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Dutch banking’s transaction monitoring utility gets green light
Plans for a shared utility to monitor financial transactions in the Netherlands have been given the go-ahead after six months of proving the concept
Dutch banks are working together to build a shared utility to monitor financial transactions, after establishing its technical and legal feasibility.
First mooted last September, the anti-money laundering initiative, now known as Transaction Monitoring Netherlands (TMNL), is being created by five banks – ABN AMRO, ING, Rabobank, Triodos Bank and de Volksbank.
TMNL will focus on identifying unusual patterns in payments traffic that individual banks cannot spot. Together, the five banks handle 9.8 billion payment transactions each year, or 27 million a day.
A shareholder agreement has been signed off by the banks.
Dutch banking association NVB estimates that €16bn of criminal money is laundered in the Netherlands each year. The money comes from activities such as drug trafficking, human trafficking, child pornography and extortion. Criminals make every effort to conceal the origin of their funds, and frequently abuse multiple banks for this purpose.
NVB said in September that it would work with the five banks to study whether the plan was feasible, given the technical and legal challenges involved.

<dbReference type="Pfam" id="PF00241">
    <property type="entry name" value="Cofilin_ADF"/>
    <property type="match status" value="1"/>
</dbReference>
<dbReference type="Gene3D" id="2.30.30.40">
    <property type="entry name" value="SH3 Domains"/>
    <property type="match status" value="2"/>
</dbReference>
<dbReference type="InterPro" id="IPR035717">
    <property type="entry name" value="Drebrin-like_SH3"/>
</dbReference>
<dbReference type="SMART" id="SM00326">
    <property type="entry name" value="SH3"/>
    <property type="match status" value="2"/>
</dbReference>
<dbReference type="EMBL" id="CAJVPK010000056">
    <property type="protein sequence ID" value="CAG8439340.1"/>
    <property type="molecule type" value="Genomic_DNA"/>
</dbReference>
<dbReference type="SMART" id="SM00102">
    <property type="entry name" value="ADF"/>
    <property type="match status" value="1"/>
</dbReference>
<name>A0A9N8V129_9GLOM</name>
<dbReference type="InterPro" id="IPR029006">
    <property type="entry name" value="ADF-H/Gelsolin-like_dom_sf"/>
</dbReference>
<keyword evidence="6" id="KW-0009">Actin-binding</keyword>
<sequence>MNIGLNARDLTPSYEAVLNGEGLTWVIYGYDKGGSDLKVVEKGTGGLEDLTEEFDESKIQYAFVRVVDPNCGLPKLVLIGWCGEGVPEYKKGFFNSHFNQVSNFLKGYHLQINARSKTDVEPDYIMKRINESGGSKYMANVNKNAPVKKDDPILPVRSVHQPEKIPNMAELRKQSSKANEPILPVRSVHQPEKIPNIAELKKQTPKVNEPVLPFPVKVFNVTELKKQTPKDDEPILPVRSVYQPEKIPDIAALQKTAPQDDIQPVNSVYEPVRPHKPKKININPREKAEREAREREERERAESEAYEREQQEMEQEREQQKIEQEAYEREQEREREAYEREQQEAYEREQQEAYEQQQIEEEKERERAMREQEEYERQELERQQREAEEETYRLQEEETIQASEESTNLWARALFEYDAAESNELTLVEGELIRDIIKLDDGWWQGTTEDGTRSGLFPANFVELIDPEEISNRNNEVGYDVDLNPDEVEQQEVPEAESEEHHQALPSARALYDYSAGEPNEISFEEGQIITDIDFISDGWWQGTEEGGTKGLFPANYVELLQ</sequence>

Chris Buijink, president of NVB, said the fight against money laundering and the financing of terrorism is a top priority in the banking sector. “Really effective combating of this type of criminality is only possible through closer cooperation,” he said. “This cooperation will have positive consequences throughout the chain, from detection to prosecution. TMNL is an essential collective step that is a world first.”
Read more about the battle against money laundering
- Danske Bank improves its anti-money laundering software, utilising artificial intelligence and machine learning.
- Financial services watchdogs inform banks that they must do more to improve anti-money laundering systems.
- Money laundering was back at the top of the agenda recently when, on 26 June, the European Union’s Fourth Anti-Money Laundering Directive came into force.
NVB said its research over the past six months “showed that collective transaction will allow for better and more effective detection of criminal money flows and networks in addition to what banks can achieve individually with their own transaction data”.
Regulators are clamping down on money laundering, which is often linked to serious crime, and banks could face heavy fines for failing to prevent such activity. They therefore have a vested interest in ensuring they are compliant with the regulations in place for catching and reporting money laundering.
Regulations have been in place for several years, and most large banks have systems to track and catch money-laundering activity. Despite this, there are cases where the authorities have fined reputable banks for failing to implement proper anti-money laundering solutions.
ING was fined €775m last year after the regulator said the bank had failed to prevent the laundering of hundreds of millions of euros between 2010 and 2016.